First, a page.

4 Main Types of Mergers and Acquisitions
Companies may combine in different forms, there are four main types of mergers and acquisitions;
Horizontal Mergers / Acquisitions
Horizontal mergers occur between the companies that have same customer base, offers similar products and lies on same business level. The objective behind such mergers is to combine the operations of the company to achieve production at a larger scale so that the companies can achieve economies of scale and reap its profits. Costs incurred by combining is less as compare to conduct business individually.eg Hewlett Packard merged with Compaq in 2011.They merged with the objective to beat the competition offered by IBM and Dell, to reduce their cost structure by $3 billion annually, broaden their market base and sharing of complementary resources.
Vertical Mergers / Acquisitions
Vertical mergers and acquisitions are combination of companies that offer same type of products but they operate at different levels. Objective behind their combination is to excel in that line of business by avoiding the disruption of business activities. By acquiring a company that can provide raw material, supplementary parts or creating a firm relation with customers enable the company to achieve higher efficiency and manage risk of unavailability of supporting products. A recent example of vertical merger is between Time Warner (cable company) and AT & T. Time Warner also merged with a media company known as Turner corporation in 1996 which was responsible for CNN, Cartoon Network etc.
Concentric Mergers / Acquisitions
Concentric mergers occur between the companies of the same industry but with different product line. Such mergers are done for product extension between the companies that possess same type of technology or business processes. Here the merging companies have same customer base but provides them different products. The goal behind such mergers is to extend line of business or capture related markets e.g. Coke created a new brand image by acquiring different manufacturers of beverages like Vitamin water, Fuze beverage and honest tea to extend its line from soft drinks to other beverage market.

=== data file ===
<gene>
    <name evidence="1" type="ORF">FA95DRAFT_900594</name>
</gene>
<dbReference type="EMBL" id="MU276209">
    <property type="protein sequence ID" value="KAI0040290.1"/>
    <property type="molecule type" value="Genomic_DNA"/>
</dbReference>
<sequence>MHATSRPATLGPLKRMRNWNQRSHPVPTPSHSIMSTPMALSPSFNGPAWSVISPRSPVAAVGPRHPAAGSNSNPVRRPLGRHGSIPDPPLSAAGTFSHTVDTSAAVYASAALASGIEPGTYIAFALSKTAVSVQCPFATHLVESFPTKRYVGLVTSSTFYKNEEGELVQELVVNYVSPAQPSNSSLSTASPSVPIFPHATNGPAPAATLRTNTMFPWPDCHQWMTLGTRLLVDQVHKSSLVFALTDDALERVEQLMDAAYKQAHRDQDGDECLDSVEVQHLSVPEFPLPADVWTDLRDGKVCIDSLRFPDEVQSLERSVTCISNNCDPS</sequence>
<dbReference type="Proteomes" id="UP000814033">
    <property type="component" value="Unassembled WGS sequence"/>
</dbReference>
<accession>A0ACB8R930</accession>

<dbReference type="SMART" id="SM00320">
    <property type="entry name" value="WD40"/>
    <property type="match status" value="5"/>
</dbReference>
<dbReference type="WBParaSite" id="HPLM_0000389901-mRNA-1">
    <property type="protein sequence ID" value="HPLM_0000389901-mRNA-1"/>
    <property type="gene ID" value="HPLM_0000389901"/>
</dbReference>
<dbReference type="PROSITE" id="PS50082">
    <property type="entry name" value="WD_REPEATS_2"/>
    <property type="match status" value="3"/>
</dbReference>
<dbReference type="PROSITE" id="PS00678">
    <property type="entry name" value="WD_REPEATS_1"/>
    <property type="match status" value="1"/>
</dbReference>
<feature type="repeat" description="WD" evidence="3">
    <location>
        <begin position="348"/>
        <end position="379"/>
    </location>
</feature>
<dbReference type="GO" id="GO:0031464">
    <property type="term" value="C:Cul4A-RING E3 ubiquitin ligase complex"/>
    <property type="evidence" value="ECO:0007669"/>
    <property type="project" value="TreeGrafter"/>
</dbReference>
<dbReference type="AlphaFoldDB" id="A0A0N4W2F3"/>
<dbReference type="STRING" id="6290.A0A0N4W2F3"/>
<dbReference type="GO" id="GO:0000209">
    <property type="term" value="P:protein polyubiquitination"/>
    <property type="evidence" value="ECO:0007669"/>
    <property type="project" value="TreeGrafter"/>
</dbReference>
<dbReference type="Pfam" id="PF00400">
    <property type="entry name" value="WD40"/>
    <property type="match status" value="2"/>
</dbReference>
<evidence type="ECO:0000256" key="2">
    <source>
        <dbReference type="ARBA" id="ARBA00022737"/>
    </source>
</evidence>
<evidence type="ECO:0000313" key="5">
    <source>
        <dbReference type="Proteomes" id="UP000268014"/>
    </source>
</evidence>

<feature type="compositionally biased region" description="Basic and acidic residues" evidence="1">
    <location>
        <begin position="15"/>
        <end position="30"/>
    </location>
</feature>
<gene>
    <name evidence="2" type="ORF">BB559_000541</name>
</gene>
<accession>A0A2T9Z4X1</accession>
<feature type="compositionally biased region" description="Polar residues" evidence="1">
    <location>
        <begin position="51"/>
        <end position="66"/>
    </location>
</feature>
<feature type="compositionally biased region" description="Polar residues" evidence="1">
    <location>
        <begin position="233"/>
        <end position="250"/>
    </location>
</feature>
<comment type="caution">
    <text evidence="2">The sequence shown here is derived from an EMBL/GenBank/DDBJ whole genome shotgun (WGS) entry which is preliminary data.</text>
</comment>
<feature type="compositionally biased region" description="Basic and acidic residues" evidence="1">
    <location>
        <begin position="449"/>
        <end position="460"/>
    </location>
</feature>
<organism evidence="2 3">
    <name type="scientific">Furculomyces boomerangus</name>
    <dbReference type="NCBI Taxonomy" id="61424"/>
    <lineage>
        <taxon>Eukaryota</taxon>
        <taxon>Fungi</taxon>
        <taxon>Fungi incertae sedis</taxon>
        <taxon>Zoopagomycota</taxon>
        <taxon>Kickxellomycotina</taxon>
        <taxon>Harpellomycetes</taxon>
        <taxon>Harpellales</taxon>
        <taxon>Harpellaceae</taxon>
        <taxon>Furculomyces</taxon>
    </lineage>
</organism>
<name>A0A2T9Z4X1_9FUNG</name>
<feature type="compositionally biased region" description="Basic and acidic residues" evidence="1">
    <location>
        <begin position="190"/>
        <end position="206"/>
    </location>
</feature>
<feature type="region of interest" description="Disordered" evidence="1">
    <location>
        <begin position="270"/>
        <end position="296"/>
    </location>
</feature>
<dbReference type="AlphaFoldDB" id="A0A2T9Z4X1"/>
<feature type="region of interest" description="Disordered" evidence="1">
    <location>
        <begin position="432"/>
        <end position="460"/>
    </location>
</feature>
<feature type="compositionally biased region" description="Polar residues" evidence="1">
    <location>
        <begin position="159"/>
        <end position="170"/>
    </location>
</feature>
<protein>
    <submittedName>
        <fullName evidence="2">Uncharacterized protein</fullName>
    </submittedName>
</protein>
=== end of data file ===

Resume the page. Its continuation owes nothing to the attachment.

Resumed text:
Conglomerate Mergers / Acquisitions
Conglomerate mergers are joining together of two companies that have nothing in common. They both belong to different industries and carry out unrelated actives. These are companies that believe in the concept of ‘the bigger, the better’ the reason behind their merger may be interest in the technology, equipment, management or marketing tools. Core objective is to create synergy to maximize shareholder wealth. e.g. The biggest example of conglomerate merger is the General Electric, which started its business as solution provider for lightning problems, merged 12 companies and today it provides radios, television, ups, oil, financial management, water facilitation, computer hardware, health care equipment etc.
Valuation of firm Matters!
Estimation of fair price of target firm is a vital issue. The buyer always prefers the lower price whereas for seller the price should be maximum. The pricing of the target firm should be fair enough to maximize the value of shareholders of both the acquirer and target. Valuation decisions are takes into consideration various factors like its size, current efficiency of operations, future growth prospects of company, its risk management and amount of risk the acquirer would be exposed after acquisition and its capital structure and evaluation of cost and return. Usually companies in an industry are compared for such decision but many evaluators undertake tools like book value versus market value, going concern versus liquidation, price to earnings ratio, replacement cost etc. Fair price should be determined to satisfy shareholders of both companies.
Mode of Payment
This is an important issue not only from shareholders’ wealth perspective but also from tax purpose. The acquirer can buy the firm either by cash or by way of debts. Transactions can also be a combination of both debt and cash. Like Mansha Group took over MCB and payment was done 50% by cash and rest by issuing bonds. By issuing bonds, the money raised was used to conduct business and earn returns in order to pay its cost. By using debt as a tool Mansha Group actually purchased MCB at its Half price. One factor that hinders payment by cash and debt is imposition of tax at time of sale whereas if payment is done by issuing of stocks at time of sale no tax has to be paid.
March 21, 2019